- Professor Michael Kidd says the immunity from the past infection only lasts four weeks
- Antiviral pills significantly reduce hospitalisation risk in people with COVID-19
- Early research suggests the risk of long COVID increases with the number of reinfections
New South Wales resident Linzi Ibrahim is among thousands of Australians who caught coronavirus for the second or third time in the current Omicron wave.
Ms Ibrahim, a mother of two and an asthma patient, says her second encounter with novel coronavirus was "a lot worse."
"This second infection has been worse for my breathing which is worrying," Ms Ibrahim tells SBS.
She says the virus has affected her both physically and mentally this time.
It's been a lot harder to find the energy to do basic things like cooking and cleaning. I haven't had the energy to do any work, exercise or play with my kids
Ms Ibrahim advises everyone to avoid infections at all costs.
Why are reinfections occurring?
Experts and health authorities say Omicron's new subvariants BA.5 and BA.4 escape immunity from previous infections and vaccinations.
It means those infected with a previous Delta variant or an Omicron subvariant in the past can still get reinfected with a new subvariant.
Australia's Deputy Chief Medical Officer, Professor Michael Kidd, says the immunity from the past infection only lasts four weeks.
In fact, states and territories have reduced the reinfection period from 12 weeks to 28 days on the advice of the Australian Health Protection Principal Committee.
It means those testing positive after 28 days from the last day of their isolation period are now counted as new cases.
Is COVID reinfection more severe than the previous infection?
Professor Kidd says these new subvariants are "more transmissible", but researchers are still learning about their impact.
"What we don't know is whether these new variants cause more severe disease than the previous variants of omicron or the previous alpha or delta," he says.
We must keep in mind reinfection can lead to more serious illness in people aged 70 and over, or those with a chronic health condition, disability or are immunocompromised
Experts say the severity of reinfection depends on various factors, including age, viral load, vaccination status, immunocompromised status, and the duration between the two infections.
A US , which is yet to be peer-reviewed, shows the risk of long COVID increases with the number of reinfections.
"We show that compared to people with first infection, reinfection contributes additional risks of all-cause mortality, hospitalisation, and adverse health outcomes in the pulmonary and several extrapulmonary organ systems (cardiovascular disorders, coagulation and hematologic disorders, diabetes, fatigue, gastrointestinal disorders, kidney disorders, mental health disorders, musculoskeletal disorders, and neurologic disorders)."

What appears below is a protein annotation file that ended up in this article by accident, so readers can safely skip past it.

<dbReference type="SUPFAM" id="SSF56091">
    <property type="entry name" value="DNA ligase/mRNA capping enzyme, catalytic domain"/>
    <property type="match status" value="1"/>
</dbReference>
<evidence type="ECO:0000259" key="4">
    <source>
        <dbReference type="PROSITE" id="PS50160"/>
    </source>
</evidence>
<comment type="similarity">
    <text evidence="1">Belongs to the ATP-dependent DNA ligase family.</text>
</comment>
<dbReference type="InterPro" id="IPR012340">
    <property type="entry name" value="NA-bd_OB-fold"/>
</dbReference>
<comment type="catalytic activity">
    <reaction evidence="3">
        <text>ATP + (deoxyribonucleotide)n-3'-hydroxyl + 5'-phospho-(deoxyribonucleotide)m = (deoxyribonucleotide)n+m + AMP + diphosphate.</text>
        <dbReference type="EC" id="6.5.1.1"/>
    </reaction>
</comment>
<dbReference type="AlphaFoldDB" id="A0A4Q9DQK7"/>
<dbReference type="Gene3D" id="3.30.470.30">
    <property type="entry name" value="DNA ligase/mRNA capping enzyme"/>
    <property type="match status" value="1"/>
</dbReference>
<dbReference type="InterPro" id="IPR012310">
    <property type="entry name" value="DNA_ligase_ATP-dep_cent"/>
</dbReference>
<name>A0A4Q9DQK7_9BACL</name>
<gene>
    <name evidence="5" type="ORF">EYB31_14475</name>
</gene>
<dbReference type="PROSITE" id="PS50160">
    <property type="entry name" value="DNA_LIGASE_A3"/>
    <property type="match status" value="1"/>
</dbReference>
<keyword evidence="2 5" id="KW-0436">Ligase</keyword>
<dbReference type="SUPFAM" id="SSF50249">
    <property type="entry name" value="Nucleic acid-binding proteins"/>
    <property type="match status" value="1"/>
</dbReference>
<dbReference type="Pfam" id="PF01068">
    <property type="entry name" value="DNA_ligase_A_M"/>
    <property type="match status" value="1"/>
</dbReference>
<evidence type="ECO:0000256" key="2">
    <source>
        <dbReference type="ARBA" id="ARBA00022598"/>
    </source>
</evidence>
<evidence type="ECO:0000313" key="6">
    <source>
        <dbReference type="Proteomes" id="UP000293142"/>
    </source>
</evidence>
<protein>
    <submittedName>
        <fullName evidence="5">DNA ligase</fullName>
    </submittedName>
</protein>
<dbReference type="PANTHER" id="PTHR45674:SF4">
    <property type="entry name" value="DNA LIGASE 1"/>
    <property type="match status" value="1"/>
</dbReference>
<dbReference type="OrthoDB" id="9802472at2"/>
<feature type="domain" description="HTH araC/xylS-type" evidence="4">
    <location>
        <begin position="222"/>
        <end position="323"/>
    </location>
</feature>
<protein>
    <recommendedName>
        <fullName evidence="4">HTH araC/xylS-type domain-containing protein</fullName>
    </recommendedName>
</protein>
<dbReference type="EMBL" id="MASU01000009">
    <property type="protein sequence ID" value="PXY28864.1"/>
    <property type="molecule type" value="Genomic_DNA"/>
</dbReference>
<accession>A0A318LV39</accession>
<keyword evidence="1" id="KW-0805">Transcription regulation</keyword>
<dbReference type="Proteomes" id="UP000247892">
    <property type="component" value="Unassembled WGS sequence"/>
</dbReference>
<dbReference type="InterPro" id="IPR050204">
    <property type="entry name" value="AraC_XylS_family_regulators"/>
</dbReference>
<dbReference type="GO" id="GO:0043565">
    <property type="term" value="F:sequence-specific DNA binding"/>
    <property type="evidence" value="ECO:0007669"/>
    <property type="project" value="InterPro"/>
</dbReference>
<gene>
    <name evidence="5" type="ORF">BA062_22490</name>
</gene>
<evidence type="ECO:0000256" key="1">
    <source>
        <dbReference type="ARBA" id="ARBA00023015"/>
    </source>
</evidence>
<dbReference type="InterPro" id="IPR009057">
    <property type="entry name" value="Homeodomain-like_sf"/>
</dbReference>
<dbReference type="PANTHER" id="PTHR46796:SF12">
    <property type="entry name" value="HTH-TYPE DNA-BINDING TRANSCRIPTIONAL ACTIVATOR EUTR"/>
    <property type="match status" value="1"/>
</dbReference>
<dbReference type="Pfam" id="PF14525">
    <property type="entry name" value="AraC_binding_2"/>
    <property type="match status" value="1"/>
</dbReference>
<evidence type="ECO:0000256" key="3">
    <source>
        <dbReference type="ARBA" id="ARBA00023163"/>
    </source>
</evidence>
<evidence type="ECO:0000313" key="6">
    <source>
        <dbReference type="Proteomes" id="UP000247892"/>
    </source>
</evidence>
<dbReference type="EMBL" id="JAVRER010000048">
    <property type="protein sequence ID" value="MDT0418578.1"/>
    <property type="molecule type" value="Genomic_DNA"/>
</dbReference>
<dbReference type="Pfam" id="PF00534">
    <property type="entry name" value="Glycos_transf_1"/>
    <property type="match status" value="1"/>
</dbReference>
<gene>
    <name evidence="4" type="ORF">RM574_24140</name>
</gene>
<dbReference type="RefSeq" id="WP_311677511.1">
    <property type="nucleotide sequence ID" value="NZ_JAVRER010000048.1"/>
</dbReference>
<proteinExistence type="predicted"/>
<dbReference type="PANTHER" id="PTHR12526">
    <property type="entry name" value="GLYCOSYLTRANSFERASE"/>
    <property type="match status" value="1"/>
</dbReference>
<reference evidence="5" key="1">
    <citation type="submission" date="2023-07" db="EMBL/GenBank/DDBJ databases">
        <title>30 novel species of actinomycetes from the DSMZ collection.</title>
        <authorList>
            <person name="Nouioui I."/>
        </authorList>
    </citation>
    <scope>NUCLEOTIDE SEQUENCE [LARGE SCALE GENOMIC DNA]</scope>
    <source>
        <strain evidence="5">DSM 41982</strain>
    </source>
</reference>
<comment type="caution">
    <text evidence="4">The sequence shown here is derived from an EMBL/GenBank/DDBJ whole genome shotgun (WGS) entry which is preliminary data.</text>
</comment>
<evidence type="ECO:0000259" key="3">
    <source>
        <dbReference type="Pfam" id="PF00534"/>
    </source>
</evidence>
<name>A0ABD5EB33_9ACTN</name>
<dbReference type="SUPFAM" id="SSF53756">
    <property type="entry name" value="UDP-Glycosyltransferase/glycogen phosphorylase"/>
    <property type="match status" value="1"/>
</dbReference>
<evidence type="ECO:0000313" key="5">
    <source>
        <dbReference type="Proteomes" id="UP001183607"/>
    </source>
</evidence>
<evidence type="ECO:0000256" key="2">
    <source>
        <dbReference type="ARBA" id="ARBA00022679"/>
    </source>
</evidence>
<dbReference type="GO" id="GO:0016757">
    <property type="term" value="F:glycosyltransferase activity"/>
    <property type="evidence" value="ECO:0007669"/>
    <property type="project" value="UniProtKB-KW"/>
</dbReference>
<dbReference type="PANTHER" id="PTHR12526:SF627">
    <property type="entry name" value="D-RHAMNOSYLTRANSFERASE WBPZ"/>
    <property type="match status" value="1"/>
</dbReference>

How can we prevent reinfection?
Professor Kidd strongly urges residents to wear face masks before leaving home and in settings where physical distancing is difficult.
"That includes going to shops, supermarkets, entering an elevator and using public transport," says Professor Kidd.
"At the same time, please be up to date with your vaccination, including booster doses."
The Queensland government says the risks of reinfection and hospitalisation are lower in fully vaccinated people with previous infection. The risk is further reduced with each additional dose of vaccine, including boosters.
Professor Kidd says physical distancing, hand hygiene, and cough etiquette are "just as important as they have been at other times of the pandemic."
Health authorities advise residents to do a RAT or PCR test as soon as COVID-19 symptoms occur. Source: Getty Images/Tang Ming Tung
What if you are reinfected?
Health authorities advise residents to do a PCR test if their RAT result is negative and they are still symptomatic.
Ms Ibrahim says her RAT returned negative results four times before she visited a doctor with worsened symptoms. She took a PCR test and was found COVID positive.
She asks residents to check their eligibility for antiviral pills which improved her breathing.
Professor Kidd calls these oral COVID-19 treatments a "game changer, " lowering the severity, hospitalisations and death risks substantially.
The pills work best when taken within five days of testing positive for COVID-19.
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